Alpha X
Order: Newest First
Alpha II becomes Alpha X
May 29, 2008

Well, in the process of finishing this rocket, I discovered there actually was an "Alpha II" rocket. It was an educator's version of the Alpha, with a different shock cord mount and pinholes in the fins indicating the root edge. So I decided to call this rocket the "Alpha X" (for Alpha Experimental, of course).

I'm very happy with how this one came out. Click here to visit my Fleet page entry for this rocket.

Alpha II: Sort of an Alpha, but not quite...
February 7, 2008

I have an Alpha, been around for a while, and it's one of my favorite fliers even though it always wants to drift away. So I was sitting at the table surrounded by parts trying to decide what to build, when it came to me to build an Alpha with a difference.

As you can see from the pictures, this rocket breaks just above the fins. In fact, the engine tube protrudes slightly above the lower body tube, but the coupler hides it. I punched a half-circle from the upper body tube and glued it to the coupler as an alignment key, much as I did on my Cyclone, and then attached the launch lug just above it on the upper tube. The plastic nose cone is glued in, of course.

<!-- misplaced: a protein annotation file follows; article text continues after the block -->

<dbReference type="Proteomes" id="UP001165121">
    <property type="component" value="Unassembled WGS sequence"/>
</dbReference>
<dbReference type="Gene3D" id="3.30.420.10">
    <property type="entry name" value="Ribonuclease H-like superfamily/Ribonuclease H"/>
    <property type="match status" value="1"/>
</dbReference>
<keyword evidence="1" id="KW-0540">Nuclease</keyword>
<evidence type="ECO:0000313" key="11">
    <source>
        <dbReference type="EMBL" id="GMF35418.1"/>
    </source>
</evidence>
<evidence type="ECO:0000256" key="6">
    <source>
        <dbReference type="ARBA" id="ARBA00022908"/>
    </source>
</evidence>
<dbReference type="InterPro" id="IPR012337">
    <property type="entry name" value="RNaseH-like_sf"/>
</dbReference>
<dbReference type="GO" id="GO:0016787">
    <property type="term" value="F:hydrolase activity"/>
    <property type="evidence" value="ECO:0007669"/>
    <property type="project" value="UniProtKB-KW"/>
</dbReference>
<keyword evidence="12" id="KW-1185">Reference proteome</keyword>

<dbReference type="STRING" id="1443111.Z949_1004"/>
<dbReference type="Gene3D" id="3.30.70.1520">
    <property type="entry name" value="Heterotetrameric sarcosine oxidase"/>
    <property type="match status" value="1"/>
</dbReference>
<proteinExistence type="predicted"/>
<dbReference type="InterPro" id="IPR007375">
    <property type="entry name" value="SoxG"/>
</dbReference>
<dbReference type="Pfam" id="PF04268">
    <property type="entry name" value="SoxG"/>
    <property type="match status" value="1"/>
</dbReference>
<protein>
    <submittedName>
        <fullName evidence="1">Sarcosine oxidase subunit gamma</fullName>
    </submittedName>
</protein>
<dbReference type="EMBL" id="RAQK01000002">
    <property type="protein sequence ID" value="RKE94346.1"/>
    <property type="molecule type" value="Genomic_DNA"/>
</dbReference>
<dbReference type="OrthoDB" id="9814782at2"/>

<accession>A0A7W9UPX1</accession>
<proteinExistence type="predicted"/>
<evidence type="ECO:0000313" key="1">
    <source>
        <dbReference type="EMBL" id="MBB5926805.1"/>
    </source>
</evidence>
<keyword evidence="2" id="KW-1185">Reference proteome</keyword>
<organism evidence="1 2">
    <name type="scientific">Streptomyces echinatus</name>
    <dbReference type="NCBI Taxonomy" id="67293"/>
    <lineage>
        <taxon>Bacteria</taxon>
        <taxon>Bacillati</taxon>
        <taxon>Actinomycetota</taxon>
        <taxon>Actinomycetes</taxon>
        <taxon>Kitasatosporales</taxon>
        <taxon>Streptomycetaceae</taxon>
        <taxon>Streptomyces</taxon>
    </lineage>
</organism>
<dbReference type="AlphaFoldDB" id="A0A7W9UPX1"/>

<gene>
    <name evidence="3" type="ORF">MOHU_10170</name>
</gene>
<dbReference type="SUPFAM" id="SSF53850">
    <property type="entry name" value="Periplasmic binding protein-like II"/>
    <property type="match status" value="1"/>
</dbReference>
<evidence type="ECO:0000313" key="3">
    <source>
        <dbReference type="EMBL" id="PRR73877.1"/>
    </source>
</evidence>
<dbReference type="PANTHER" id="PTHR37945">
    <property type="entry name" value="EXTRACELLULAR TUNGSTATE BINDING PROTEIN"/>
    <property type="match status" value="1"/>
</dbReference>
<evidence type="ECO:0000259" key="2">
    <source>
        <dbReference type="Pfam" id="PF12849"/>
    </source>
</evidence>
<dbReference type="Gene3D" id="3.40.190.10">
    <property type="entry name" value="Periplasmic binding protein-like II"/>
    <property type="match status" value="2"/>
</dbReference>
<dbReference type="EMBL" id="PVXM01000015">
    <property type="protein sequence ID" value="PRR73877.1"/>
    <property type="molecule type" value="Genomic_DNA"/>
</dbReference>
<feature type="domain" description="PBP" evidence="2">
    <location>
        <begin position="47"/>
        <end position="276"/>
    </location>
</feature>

One thing I always found strange is that Estes has an Alpha, and an Alpha III... but no Alpha II. So this is my stab at it.

Simulating the rocket leads to the following suggested engines. This is a much shorter list than the Alpha documentation indicates; the DV values are too high with the other "recommended" engines.

Engine Altitude Deployment Velocity
A8-3 345' 31 fps
A8-5 355' 33 fps
A6-4 316' 3 fps
B6-6 780' 16 fps
C6-7 1500' 18 fps

I have to say, I liked that A6-4 simulation so much, I actually bought a pack of Quest engines to try out. I generally stick with Estes engines as I can pretty much always get them cheaper (and I find myself getting more frugal with every year I live).


Contents Copyright © 2006 Chris Gonnerman. All Rights Reserved.
Last Updated 10/08/2015